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Steady investor demand in Europe for environmental and socially responsible investments and wide-ranging regulation are helping Europe’s finance industry withstand political pressures that have pushed some U.S. peers to backtrack on their green agendas.

In the United States, conservative politicians have been successful in tamping down environmental, social and corporate governance (ESG) product marketing, in diluting regulations that promote ESG disclosures, and in discouraging financial firms from co-ordinating on curbing greenhouse gas emissions.

But Europe has so far largely resisted the anti-ESG tide, due to greater political and consumer support for greener products and a swathe of regulations that underpin the operations of the finance industry and companies in the real economy.

Some politicians have been active in Europe to soften environmental rules and legislation, highlighting the costs to consumers of going green.

This has led to the watering down of some new regulations promoting ESG in Europe. But fund flow data shows that Europe overall remains an ESG stalwart.

European investors have seven times as much capital in sustainable fund assets than U.S. investors, following five consecutive quarters of U.S. outflows, based on Morningstar data.

“We’ve seen faster regulations lead to faster conformity, which has shielded European financial institutions from ESG headwinds,” said Nathan Abela, head of research at sustainability data tracker ESG Book.

Across Europe’s financial services sector there are 20 rules and 25 voluntary guidelines pertaining to ESG, compared to just two rules and five voluntary guidelines in the United States, according to ESG Book.

There is also more investor demand for ESG in Europe, driven by public pension funds. Some 73% of European pension schemes said climate change was an investment priority in 2023, compared with 53% of U.S. schemes, based on a 2023 LSEG survey.

European financial firms’ commitment to ESG could prove crucial to the survival of international climate alliances. Initiatives such as Glasgow Financial Alliance for Net Zero (GFANZ) and Climate Action 100+ have seen defections by U.S. firms, but their European membership has largely remained intact.

This is important because most of their members are European. One of the GFANZ coalitions for example, the Net-Zero Banking Alliance, has 71 European members but only nine from the U.S. The Net-Zero Insurance Alliance, has eight European firms as members but none from the United States.


ESG has a solid framework of regulation in Europe, including the European Union’s Taxonomy, which defines climate-friendly investments. Other key EU rules are the Sustainable Finance Disclosure Regulation, which forces financial groups to disclose their sustainable investments, and the Corporate Sustainability Reporting Directive (CSRD), which applies to companies in the real economy.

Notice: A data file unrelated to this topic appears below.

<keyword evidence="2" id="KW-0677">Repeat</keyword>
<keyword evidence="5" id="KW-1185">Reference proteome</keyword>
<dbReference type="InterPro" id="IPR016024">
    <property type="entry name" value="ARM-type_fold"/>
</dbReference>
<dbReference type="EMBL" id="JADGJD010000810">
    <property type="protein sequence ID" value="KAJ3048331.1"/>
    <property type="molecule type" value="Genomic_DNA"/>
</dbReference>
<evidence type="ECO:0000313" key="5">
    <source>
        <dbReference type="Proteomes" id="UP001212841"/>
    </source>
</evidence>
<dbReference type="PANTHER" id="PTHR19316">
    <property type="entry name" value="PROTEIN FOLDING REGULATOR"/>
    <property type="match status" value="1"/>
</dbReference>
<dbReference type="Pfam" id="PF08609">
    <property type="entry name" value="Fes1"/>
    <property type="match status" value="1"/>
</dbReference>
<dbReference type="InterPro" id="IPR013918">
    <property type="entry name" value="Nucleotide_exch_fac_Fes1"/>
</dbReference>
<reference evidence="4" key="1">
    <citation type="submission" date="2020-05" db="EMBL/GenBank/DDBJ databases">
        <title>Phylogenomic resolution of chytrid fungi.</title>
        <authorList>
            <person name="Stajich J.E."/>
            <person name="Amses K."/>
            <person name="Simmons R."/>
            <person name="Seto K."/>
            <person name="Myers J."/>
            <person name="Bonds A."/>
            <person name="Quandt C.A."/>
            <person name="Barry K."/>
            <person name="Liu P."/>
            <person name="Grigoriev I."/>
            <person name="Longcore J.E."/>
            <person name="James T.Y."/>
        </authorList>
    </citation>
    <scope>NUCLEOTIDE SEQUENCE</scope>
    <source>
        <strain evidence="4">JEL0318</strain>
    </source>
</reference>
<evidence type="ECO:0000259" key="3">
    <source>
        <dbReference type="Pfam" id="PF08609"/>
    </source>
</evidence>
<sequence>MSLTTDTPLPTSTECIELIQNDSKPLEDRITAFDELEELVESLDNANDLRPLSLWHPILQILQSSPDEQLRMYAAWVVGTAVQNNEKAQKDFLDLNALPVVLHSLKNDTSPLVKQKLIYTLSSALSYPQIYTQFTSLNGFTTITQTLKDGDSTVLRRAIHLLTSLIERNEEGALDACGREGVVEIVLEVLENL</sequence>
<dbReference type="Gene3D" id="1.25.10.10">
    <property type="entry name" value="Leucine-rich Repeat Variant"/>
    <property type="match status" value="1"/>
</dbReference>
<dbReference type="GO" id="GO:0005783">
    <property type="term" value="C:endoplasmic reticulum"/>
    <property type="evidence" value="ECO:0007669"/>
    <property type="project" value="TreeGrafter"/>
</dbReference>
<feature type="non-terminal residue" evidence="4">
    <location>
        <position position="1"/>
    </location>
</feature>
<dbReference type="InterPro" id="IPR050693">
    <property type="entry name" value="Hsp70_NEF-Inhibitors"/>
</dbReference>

Also, people in Europe tend to be more united in their support for climate action.

A 2022 study from the non-profit Pew Research Center, showed Europeans of whatever political leaning were more likely to consider climate change a “major threat.” In the U.S., the study found a big divide on climate views between people on the right and left of the political spectrum.

“In the EU or in Europe, there is disagreement about the importance of this (ESG) but the disagreements are not as wide as that in the U.S.,” said Kamiar Mohaddes, associate professor of economics and policy at the Cambridge Judge Business School.

But Europe has not been immune to attacks on ESG regulations. CSRD and a separate law aimed at ensuring that corporate supply chains are environmentally friendly and protect human rights changed over the past year to cover fewer companies and provide more time to comply.

There has been a dent in European investor demand for ESG but it has been small. New ESG fund launches fell 10% in Europe in 2023, but the slide in the United States was even more pronounced, down 75%, according to Morningstar.

U.S. outflows from sustainable investment funds in the fourth quarter hit $5.1 billion versus $3.3 billion of inflows in Europe, making Europe’s assets under management seven times as great as that seen in the United States.

“What we’re seeing in Europe is everyone continues to be quite focused on ESG and how it is implemented,” said David Zahn, head of sustainable fixed income at asset manager Franklin Templeton.

Zahn said, however, that ESG is not investors’ only concern.

“It’s not just ESG that they care about. They want to see portfolios that take into account ESG, that maybe have some constraints, but they also want performance.”

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